If they can get the hairlines perfected then thin skins are going to become the main choice, in my opinion. I have one idea already and that is to go with a slightly thicker skin that allows for a more upward injection angle at the front but have the skin taper to a very thin front edge so it disappears into your skin for an invisible edge.

I've tried 0.03mm ultra thin skin and the hairline was incredibly invisible but the v-looping was not good. Injection is better but the thicker the skin you go for, the more of a line you will have where the base ends and your forehead begins. So why can't they taper the thickness down for the last few mm from 0.1mm to 0.03. This would mean an invisible hairline that's clean and dry but with lifted injection hair. That's the dream!
02-05-2013, 11:32 AM,
RE: First cut in with thin skin (PICS)
You're converting me! I will DEFINITELY give a skin a try now.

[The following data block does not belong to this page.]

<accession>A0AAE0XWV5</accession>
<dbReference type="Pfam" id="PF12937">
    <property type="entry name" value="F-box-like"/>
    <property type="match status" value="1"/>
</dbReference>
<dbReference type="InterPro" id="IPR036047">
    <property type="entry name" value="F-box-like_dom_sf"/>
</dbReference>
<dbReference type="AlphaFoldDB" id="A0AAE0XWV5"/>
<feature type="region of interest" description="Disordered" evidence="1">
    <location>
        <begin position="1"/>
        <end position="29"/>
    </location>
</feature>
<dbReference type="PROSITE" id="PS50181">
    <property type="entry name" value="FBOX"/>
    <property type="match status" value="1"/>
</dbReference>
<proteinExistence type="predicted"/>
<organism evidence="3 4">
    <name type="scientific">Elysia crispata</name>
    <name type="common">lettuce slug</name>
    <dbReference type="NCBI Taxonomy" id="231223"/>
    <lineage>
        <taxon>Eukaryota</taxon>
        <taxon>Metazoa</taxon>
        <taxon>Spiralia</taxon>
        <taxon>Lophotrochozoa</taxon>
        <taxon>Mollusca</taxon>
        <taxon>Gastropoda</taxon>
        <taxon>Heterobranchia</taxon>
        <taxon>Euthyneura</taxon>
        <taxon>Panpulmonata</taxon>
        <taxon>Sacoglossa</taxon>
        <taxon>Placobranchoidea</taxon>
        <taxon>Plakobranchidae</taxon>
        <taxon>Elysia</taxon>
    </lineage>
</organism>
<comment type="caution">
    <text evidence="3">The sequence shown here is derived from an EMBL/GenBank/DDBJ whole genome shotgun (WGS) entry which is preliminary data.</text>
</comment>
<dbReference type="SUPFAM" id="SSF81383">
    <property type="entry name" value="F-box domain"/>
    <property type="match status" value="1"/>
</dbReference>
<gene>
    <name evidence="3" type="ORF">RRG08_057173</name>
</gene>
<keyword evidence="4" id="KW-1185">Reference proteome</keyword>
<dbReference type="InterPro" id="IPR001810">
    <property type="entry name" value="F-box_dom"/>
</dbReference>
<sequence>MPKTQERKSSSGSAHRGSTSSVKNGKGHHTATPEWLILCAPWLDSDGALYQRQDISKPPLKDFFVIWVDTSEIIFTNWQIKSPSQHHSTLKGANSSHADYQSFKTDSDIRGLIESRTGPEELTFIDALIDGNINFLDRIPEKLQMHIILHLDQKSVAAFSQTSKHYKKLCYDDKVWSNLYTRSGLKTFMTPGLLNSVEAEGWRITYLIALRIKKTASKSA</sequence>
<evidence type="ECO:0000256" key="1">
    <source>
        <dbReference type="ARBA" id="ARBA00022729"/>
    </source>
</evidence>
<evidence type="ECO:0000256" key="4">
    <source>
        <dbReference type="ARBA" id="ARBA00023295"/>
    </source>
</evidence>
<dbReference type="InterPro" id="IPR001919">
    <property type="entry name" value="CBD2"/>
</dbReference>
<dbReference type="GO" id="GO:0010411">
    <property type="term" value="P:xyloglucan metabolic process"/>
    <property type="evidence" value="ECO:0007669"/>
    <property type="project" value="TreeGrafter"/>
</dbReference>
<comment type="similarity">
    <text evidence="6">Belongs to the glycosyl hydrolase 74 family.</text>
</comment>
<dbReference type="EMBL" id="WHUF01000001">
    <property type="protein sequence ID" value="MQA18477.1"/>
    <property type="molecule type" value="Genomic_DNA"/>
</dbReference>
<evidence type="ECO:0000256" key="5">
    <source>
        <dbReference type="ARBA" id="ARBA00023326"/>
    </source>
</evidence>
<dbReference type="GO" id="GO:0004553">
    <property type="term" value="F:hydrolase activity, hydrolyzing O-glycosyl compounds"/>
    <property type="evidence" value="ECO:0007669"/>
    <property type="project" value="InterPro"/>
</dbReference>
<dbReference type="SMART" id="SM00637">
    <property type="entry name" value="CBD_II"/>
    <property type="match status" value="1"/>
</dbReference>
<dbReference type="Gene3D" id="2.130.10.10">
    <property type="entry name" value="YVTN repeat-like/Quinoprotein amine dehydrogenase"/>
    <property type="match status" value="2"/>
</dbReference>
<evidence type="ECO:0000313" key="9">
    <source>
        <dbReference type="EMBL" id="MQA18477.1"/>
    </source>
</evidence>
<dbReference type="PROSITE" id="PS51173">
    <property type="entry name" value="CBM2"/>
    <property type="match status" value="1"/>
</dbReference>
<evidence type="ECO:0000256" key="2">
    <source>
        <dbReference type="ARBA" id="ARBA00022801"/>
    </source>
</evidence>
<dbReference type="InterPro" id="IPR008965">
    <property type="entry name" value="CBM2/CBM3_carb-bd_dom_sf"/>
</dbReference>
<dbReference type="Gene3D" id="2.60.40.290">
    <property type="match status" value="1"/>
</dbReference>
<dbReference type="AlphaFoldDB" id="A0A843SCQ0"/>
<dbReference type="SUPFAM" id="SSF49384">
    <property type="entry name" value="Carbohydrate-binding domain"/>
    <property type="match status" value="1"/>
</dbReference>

Your idea of the bevelled thin edge sounds VERY plausible and I can't think why no-one has tried it yet?
As for the spray of alcohol to lengthen positioning time, I too have never tried this for fear of weakening the bond.
But, with lace, at least the alcohol can evaporate.
If its trapped under the skin it must surely weaken the bond?
I hope others will clarify this.
02-05-2013, 08:33 PM,
RE: First cut in with thin skin (PICS)
The big problem I'm seeing so far is that the extra skin that hangs over for the hairline keeps wanting to curl up to the point that I can't work with it. Any advice on this? I don't have to work tomorrow night(Tuesday), So I'm going to try a variation of Hairenough's method.